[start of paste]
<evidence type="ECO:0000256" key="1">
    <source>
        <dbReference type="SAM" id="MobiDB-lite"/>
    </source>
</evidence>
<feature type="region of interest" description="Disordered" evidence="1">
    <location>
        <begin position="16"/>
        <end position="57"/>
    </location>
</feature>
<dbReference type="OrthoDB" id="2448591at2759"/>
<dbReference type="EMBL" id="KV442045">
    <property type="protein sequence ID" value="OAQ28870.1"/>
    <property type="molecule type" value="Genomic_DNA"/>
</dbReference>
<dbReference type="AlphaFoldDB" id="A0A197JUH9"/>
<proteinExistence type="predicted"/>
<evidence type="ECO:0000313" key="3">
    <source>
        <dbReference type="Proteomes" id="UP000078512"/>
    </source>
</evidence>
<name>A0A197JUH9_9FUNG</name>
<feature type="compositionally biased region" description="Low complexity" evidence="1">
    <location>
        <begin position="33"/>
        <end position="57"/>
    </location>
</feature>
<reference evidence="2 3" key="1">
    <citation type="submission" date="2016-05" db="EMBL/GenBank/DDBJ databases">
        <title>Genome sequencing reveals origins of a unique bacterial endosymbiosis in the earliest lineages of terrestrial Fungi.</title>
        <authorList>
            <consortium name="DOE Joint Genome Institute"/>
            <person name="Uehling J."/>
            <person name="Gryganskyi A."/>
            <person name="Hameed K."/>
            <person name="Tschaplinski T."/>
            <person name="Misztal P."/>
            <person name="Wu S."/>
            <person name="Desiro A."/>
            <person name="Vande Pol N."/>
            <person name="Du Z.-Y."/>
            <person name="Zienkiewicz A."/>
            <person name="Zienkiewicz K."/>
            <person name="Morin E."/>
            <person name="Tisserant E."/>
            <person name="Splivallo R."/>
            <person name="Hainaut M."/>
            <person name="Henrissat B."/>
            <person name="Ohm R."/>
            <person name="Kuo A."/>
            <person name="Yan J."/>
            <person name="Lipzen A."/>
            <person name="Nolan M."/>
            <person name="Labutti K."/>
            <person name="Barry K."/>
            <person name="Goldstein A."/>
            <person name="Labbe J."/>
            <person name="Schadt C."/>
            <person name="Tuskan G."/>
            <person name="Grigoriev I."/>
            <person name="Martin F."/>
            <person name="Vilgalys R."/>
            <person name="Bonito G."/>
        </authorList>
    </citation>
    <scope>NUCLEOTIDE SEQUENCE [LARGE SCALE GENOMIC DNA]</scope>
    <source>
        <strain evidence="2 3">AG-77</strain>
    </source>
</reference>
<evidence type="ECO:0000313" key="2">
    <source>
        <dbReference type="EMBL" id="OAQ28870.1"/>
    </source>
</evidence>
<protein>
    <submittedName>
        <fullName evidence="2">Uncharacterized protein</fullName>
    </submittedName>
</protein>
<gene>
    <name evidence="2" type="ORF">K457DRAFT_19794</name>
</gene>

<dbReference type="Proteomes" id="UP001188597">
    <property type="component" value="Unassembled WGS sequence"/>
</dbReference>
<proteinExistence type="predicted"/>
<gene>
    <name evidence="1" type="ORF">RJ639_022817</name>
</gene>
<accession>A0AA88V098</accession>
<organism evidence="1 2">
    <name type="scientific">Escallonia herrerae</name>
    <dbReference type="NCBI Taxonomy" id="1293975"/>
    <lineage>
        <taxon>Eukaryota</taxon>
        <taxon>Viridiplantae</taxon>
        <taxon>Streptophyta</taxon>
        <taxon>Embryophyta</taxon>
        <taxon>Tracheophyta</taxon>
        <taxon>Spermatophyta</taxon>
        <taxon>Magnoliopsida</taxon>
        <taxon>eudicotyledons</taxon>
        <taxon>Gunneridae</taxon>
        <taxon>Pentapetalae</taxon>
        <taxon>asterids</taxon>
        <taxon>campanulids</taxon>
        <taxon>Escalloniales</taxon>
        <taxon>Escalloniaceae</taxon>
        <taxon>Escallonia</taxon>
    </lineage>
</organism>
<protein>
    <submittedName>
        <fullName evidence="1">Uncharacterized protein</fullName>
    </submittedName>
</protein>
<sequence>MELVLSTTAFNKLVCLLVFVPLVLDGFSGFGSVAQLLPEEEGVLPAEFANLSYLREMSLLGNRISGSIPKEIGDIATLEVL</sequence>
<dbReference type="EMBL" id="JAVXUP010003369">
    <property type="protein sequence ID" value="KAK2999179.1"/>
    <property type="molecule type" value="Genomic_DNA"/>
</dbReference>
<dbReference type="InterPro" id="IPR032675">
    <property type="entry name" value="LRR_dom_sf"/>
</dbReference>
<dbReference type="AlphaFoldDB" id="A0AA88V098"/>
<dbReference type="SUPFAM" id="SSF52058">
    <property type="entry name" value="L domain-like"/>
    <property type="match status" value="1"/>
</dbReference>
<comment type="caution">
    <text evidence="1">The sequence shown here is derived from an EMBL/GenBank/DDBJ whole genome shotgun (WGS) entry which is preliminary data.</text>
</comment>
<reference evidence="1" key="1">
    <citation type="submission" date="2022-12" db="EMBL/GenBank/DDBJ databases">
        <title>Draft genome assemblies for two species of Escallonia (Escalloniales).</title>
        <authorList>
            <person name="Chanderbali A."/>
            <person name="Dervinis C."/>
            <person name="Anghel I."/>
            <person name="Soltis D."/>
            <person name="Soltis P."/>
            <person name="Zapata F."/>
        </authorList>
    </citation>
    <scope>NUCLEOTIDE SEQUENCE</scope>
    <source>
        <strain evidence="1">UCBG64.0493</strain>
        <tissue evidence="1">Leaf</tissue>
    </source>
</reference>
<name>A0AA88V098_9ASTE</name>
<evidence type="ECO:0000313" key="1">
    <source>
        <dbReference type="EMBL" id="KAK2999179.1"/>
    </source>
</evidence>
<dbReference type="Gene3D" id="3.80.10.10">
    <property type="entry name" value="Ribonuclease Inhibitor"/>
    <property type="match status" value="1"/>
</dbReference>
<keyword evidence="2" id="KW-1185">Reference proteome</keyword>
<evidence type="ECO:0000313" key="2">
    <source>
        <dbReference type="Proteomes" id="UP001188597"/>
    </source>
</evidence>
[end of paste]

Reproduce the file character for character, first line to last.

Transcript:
<evidence type="ECO:0000256" key="1">
    <source>
        <dbReference type="SAM" id="MobiDB-lite"/>
    </source>
</evidence>
<feature type="region of interest" description="Disordered" evidence="1">
    <location>
        <begin position="16"/>
        <end position="57"/>
    </location>
</feature>
<dbReference type="OrthoDB" id="2448591at2759"/>
<dbReference type="EMBL" id="KV442045">
    <property type="protein sequence ID" value="OAQ28870.1"/>
    <property type="molecule type" value="Genomic_DNA"/>
</dbReference>
<dbReference type="AlphaFoldDB" id="A0A197JUH9"/>
<proteinExistence type="predicted"/>
<evidence type="ECO:0000313" key="3">
    <source>
        <dbReference type="Proteomes" id="UP000078512"/>
    </source>
</evidence>
<name>A0A197JUH9_9FUNG</name>
<feature type="compositionally biased region" description="Low complexity" evidence="1">
    <location>
        <begin position="33"/>
        <end position="57"/>
    </location>
</feature>
<reference evidence="2 3" key="1">
    <citation type="submission" date="2016-05" db="EMBL/GenBank/DDBJ databases">
        <title>Genome sequencing reveals origins of a unique bacterial endosymbiosis in the earliest lineages of terrestrial Fungi.</title>
        <authorList>
            <consortium name="DOE Joint Genome Institute"/>
            <person name="Uehling J."/>
            <person name="Gryganskyi A."/>
            <person name="Hameed K."/>
            <person name="Tschaplinski T."/>
            <person name="Misztal P."/>
            <person name="Wu S."/>
            <person name="Desiro A."/>
            <person name="Vande Pol N."/>
            <person name="Du Z.-Y."/>
            <person name="Zienkiewicz A."/>
            <person name="Zienkiewicz K."/>
            <person name="Morin E."/>
            <person name="Tisserant E."/>
            <person name="Splivallo R."/>
            <person name="Hainaut M."/>
            <person name="Henrissat B."/>
            <person name="Ohm R."/>
            <person name="Kuo A."/>
            <person name="Yan J."/>
            <person name="Lipzen A."/>
            <person name="Nolan M."/>
            <person name="Labutti K."/>
            <person name="Barry K."/>
            <person name="Goldstein A."/>
            <person name="Labbe J."/>
            <person name="Schadt C."/>
            <person name="Tuskan G."/>
            <person name="Grigoriev I."/>
            <person name="Martin F."/>
            <person name="Vilgalys R."/>
            <person name="Bonito G."/>
        </authorList>
    </citation>
    <scope>NUCLEOTIDE SEQUENCE [LARGE SCALE GENOMIC DNA]</scope>
    <source>
        <strain evidence="2 3">AG-77</strain>
    </source>
</reference>
<evidence type="ECO:0000313" key="2">
    <source>
        <dbReference type="EMBL" id="OAQ28870.1"/>
    </source>
</evidence>
<protein>
    <submittedName>
        <fullName evidence="2">Uncharacterized protein</fullName>
    </submittedName>
</protein>
<gene>
    <name evidence="2" type="ORF">K457DRAFT_19794</name>
</gene>

<dbReference type="Proteomes" id="UP001188597">
    <property type="component" value="Unassembled WGS sequence"/>
</dbReference>
<proteinExistence type="predicted"/>
<gene>
    <name evidence="1" type="ORF">RJ639_022817</name>
</gene>
<accession>A0AA88V098</accession>
<organism evidence="1 2">
    <name type="scientific">Escallonia herrerae</name>
    <dbReference type="NCBI Taxonomy" id="1293975"/>
    <lineage>
        <taxon>Eukaryota</taxon>
        <taxon>Viridiplantae</taxon>
        <taxon>Streptophyta</taxon>
        <taxon>Embryophyta</taxon>
        <taxon>Tracheophyta</taxon>
        <taxon>Spermatophyta</taxon>
        <taxon>Magnoliopsida</taxon>
        <taxon>eudicotyledons</taxon>
        <taxon>Gunneridae</taxon>
        <taxon>Pentapetalae</taxon>
        <taxon>asterids</taxon>
        <taxon>campanulids</taxon>
        <taxon>Escalloniales</taxon>
        <taxon>Escalloniaceae</taxon>
        <taxon>Escallonia</taxon>
    </lineage>
</organism>
<protein>
    <submittedName>
        <fullName evidence="1">Uncharacterized protein</fullName>
    </submittedName>
</protein>
<sequence>MELVLSTTAFNKLVCLLVFVPLVLDGFSGFGSVAQLLPEEEGVLPAEFANLSYLREMSLLGNRISGSIPKEIGDIATLEVL</sequence>
<dbReference type="EMBL" id="JAVXUP010003369">
    <property type="protein sequence ID" value="KAK2999179.1"/>
    <property type="molecule type" value="Genomic_DNA"/>
</dbReference>
<dbReference type="InterPro" id="IPR032675">
    <property type="entry name" value="LRR_dom_sf"/>
</dbReference>
<dbReference type="AlphaFoldDB" id="A0AA88V098"/>
<dbReference type="SUPFAM" id="SSF52058">
    <property type="entry name" value="L domain-like"/>
    <property type="match status" value="1"/>
</dbReference>
<comment type="caution">
    <text evidence="1">The sequence shown here is derived from an EMBL/GenBank/DDBJ whole genome shotgun (WGS) entry which is preliminary data.</text>
</comment>
<reference evidence="1" key="1">
    <citation type="submission" date="2022-12" db="EMBL/GenBank/DDBJ databases">
        <title>Draft genome assemblies for two species of Escallonia (Escalloniales).</title>
        <authorList>
            <person name="Chanderbali A."/>
            <person name="Dervinis C."/>
            <person name="Anghel I."/>
            <person name="Soltis D."/>
            <person name="Soltis P."/>
            <person name="Zapata F."/>
        </authorList>
    </citation>
    <scope>NUCLEOTIDE SEQUENCE</scope>
    <source>
        <strain evidence="1">UCBG64.0493</strain>
        <tissue evidence="1">Leaf</tissue>
    </source>
</reference>
<name>A0AA88V098_9ASTE</name>
<evidence type="ECO:0000313" key="1">
    <source>
        <dbReference type="EMBL" id="KAK2999179.1"/>
    </source>
</evidence>
<dbReference type="Gene3D" id="3.80.10.10">
    <property type="entry name" value="Ribonuclease Inhibitor"/>
    <property type="match status" value="1"/>
</dbReference>
<keyword evidence="2" id="KW-1185">Reference proteome</keyword>
<evidence type="ECO:0000313" key="2">
    <source>
        <dbReference type="Proteomes" id="UP001188597"/>
    </source>
</evidence>